As writer and star of raunchy romcom Trainwreck, American comedian Amy Schumer unleashes the drunken slut persona from her cable TV comedy sketch series Inside Amy Schumer, letting rip with a barrage of rude and raucous gags as her hard-partying New York singleton, a writer on a men’s magazine, tears through a series of riotous one-night stands.

Her boozy misadventures deliver some big laughs, but the film takes a surprisingly conventional and conservative turn when she begins dating Bill Hader’s good-natured Aaron, the successful sports doctor she has been commissioned to profile for her magazine. Amy’s discomfort at the very...

Win a Family DVD Bundle with "Top Cat Begins" - In Cinemas May 27

Everyone’s favourite feline friend is back, and to celebrate his highly anticipated return in Top Cat Begins, in cinemas May 27, we’re giving you the chance to get the whole family together with a DVD bundle, including the classic Top Cat cartoons, for all to enjoy. 

Tracing the roots of the famous animated series from cartoon legends Hanna-Barbera, get set for this 'purrfect' feature adventure that tells the 'tail' of how our hero, T.C. created his infamous, Manhattan alley cats gang.

Poor, lonely and living on the streets, Top Cat is one sad cat, until a chance meeting with Benny,...

Death Walks Twice | Blu-ray release - A double bill of thrills, 1970s Italian style

From Arrow Video comes the restored, limited edition release on Blu-ray and DVD of Italian director Luciano Ercoli's stylish 1970s thrillers Death Walks on High Heels and Death Walks at Midnight starring Nieves Navarro (aka Susan Scott).

In 1971’s Death Walks on High Heels, Navarro plays Parisian nightclub dancer Nicole, the daughter of a murdered jewel thief, who encounters a black-clad assailant with piercing blue eyes demanding to know the location of her father’s stolen diamonds. Suspecting her jealous lover Michel (Simón Andreu) is her assailant, Nicole leaves for London with her wealthy admirer, Dr Robert Matthews (Frank Wolff)....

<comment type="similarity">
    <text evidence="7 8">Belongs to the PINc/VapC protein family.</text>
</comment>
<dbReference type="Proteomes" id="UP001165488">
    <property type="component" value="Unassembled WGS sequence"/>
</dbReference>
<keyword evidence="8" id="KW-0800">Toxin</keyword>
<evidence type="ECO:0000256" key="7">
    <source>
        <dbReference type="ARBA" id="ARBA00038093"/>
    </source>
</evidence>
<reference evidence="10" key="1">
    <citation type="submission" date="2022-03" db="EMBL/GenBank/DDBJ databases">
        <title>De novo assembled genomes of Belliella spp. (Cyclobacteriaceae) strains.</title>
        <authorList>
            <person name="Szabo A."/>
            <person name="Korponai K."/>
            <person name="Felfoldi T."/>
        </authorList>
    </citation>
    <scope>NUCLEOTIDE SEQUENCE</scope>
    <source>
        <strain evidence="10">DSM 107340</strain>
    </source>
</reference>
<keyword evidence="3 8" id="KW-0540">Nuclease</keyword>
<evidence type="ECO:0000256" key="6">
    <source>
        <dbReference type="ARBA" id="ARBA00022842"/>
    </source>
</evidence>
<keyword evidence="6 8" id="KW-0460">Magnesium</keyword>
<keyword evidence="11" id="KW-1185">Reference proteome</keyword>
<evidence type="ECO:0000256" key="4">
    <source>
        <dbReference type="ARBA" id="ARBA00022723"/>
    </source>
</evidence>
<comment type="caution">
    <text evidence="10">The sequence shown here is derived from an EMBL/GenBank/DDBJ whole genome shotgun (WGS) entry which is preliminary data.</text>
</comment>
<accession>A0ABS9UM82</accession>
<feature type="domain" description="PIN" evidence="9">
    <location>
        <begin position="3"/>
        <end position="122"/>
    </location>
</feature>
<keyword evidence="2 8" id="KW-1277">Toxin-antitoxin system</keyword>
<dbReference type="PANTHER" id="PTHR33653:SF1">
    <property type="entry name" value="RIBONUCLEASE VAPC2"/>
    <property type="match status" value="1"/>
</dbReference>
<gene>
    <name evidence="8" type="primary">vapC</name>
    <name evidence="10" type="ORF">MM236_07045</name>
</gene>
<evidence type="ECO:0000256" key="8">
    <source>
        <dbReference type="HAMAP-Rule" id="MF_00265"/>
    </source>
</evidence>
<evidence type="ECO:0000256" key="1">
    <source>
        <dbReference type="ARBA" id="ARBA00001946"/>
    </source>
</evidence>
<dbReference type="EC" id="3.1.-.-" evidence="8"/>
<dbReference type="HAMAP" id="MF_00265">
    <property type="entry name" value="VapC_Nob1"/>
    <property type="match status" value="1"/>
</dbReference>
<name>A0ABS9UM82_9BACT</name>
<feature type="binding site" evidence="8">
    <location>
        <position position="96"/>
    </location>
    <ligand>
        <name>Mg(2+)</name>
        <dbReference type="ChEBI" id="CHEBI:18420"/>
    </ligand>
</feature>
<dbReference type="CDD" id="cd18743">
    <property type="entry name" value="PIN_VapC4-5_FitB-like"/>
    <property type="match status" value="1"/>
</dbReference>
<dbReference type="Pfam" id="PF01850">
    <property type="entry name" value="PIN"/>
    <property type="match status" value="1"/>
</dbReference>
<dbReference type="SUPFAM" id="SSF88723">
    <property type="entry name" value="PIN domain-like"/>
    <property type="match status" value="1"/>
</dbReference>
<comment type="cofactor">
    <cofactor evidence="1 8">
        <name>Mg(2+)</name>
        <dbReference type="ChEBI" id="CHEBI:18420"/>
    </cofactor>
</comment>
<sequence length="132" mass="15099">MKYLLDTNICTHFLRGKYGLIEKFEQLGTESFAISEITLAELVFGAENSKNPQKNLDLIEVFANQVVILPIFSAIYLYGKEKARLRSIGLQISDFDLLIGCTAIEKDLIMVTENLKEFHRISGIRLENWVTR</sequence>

X-Men: Apocalypse | Film review - Bloated adventure fails to stand out from the superhero crowd

Coming after the extravagant pleasures of the Marvel Comics mutants’ last two screen outings, the third entry in the series’ current cycle is a turgid disappointment.

Where 2011’s X-Men: First Class and 2014’s X-Men: Days of Future Past nimbly combined the smart and spectacular, X-Men Apocalypse is a bloated affair boasting too many characters and too little narrative momentum.

The movie’s failings start with its less-than-compelling villain. Buried beneath layers of prosthetic makeup, Oscar Isaac proves underwhelming as god-like mutant Apocalypse, despite his awesome powers. Even so, returning director Bryan Singer certainly pulls out all the stops to give...

Jenny's Wedding | Film review - Katherine Heigl gets in a tangle before she ties the knot

Don’t be fooled by the presence of romantic-comedy regular Katherine Heigl in the lead. There are chuckles to be had, but Jenny’s Wedding is actually more earnest social-issue movie than larky rom-com.

The issue is gay marriage, with Heigl’s title character planning to marry Kitty (Alexis Bledel), her girlfriend of five years. The trouble is, she hasn’t told her family she is gay. Will her straight-laced Catholic parents (Tom Wilkinson, Linda Emond) come round before her big day? Will her bitter sister (Grace Gummer, daughter of Meryl Streep) forgive the secrecy?

Writer-director Mary Agnes Donoghue’s heart is clearly in the...